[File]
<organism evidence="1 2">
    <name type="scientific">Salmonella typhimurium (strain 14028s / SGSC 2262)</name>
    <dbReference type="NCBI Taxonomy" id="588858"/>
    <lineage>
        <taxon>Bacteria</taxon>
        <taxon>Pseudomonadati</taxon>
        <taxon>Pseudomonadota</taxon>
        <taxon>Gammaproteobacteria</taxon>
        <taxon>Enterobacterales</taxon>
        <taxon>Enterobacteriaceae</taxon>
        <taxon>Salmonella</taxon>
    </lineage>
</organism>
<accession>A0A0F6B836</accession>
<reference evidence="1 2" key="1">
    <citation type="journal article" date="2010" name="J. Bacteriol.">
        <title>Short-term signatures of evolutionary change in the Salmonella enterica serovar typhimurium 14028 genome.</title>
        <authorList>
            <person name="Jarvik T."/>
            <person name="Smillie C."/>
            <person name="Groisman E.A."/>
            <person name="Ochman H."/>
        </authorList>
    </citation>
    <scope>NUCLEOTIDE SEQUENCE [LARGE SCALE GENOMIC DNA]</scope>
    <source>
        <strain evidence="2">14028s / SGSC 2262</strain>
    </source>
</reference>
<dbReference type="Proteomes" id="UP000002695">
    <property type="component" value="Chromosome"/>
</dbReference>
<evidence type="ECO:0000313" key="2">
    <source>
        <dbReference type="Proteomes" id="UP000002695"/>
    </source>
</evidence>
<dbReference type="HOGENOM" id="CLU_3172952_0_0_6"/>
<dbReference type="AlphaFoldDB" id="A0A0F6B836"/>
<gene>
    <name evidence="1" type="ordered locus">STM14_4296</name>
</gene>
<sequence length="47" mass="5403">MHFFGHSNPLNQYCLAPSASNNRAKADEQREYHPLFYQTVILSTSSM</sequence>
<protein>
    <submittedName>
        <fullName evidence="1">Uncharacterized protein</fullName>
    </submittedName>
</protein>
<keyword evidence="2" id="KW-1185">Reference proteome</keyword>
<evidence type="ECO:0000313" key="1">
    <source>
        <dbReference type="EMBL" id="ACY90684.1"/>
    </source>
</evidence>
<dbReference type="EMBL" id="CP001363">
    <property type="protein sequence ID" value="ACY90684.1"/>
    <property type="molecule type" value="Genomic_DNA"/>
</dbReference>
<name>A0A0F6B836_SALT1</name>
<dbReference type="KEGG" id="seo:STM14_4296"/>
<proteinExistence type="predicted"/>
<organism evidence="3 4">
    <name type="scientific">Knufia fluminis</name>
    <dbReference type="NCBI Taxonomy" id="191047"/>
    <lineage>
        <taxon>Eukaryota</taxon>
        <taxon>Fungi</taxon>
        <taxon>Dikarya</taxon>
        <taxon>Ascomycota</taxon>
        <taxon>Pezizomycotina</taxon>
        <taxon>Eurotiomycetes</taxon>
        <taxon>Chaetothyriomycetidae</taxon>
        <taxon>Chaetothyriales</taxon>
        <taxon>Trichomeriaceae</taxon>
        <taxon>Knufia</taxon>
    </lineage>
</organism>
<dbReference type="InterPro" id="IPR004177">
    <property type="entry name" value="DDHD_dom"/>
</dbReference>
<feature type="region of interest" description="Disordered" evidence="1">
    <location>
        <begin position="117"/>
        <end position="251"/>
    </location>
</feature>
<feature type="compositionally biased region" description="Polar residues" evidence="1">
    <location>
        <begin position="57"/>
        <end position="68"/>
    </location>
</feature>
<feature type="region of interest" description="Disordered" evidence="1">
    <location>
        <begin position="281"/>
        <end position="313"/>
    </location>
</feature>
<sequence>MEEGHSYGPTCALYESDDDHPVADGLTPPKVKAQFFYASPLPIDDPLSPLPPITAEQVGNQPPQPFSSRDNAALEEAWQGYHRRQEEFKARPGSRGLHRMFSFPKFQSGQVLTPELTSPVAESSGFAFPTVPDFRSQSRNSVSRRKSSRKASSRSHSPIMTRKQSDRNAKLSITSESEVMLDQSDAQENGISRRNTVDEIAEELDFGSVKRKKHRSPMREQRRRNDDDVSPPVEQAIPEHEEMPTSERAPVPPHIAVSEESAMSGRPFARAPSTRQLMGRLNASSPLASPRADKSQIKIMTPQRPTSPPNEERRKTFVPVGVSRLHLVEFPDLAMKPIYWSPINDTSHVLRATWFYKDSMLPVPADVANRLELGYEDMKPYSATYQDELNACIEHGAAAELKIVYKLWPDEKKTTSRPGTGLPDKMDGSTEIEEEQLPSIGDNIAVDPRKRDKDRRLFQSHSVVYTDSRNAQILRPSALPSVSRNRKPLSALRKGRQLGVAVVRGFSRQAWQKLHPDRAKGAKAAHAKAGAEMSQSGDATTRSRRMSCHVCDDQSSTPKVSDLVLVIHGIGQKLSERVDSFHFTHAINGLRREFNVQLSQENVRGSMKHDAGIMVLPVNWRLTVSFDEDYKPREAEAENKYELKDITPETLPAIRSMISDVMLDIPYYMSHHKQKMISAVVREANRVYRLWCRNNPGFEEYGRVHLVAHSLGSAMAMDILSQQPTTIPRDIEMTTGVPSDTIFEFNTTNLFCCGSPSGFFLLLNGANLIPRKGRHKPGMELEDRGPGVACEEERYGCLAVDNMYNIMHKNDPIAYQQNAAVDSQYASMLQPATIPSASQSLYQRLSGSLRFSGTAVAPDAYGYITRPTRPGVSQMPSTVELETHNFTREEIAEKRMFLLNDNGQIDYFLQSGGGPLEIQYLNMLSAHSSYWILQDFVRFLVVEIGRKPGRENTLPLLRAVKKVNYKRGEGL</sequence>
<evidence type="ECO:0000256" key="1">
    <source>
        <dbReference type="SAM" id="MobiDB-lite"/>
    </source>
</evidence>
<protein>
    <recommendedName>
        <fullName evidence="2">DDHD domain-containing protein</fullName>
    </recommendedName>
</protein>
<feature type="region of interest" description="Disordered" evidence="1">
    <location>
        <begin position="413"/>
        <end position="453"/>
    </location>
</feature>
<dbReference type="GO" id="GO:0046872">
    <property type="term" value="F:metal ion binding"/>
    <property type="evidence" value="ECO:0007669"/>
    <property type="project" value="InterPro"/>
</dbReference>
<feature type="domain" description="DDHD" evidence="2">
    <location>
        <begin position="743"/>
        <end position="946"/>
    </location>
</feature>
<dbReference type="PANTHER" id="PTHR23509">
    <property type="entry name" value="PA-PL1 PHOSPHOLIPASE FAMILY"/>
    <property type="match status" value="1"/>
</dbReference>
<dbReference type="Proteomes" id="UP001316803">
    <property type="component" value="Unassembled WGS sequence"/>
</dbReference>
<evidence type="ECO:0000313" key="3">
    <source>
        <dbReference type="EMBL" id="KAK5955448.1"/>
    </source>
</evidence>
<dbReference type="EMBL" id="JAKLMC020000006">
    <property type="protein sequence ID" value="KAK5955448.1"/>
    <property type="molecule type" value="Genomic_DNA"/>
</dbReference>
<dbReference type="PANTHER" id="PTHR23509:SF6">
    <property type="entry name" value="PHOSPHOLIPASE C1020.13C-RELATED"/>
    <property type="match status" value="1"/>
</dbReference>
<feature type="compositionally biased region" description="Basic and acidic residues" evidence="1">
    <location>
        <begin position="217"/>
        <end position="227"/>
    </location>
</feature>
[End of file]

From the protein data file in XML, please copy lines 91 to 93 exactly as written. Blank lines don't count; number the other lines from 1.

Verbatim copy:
    </location>
</feature>
<feature type="region of interest" description="Disordered" evidence="1">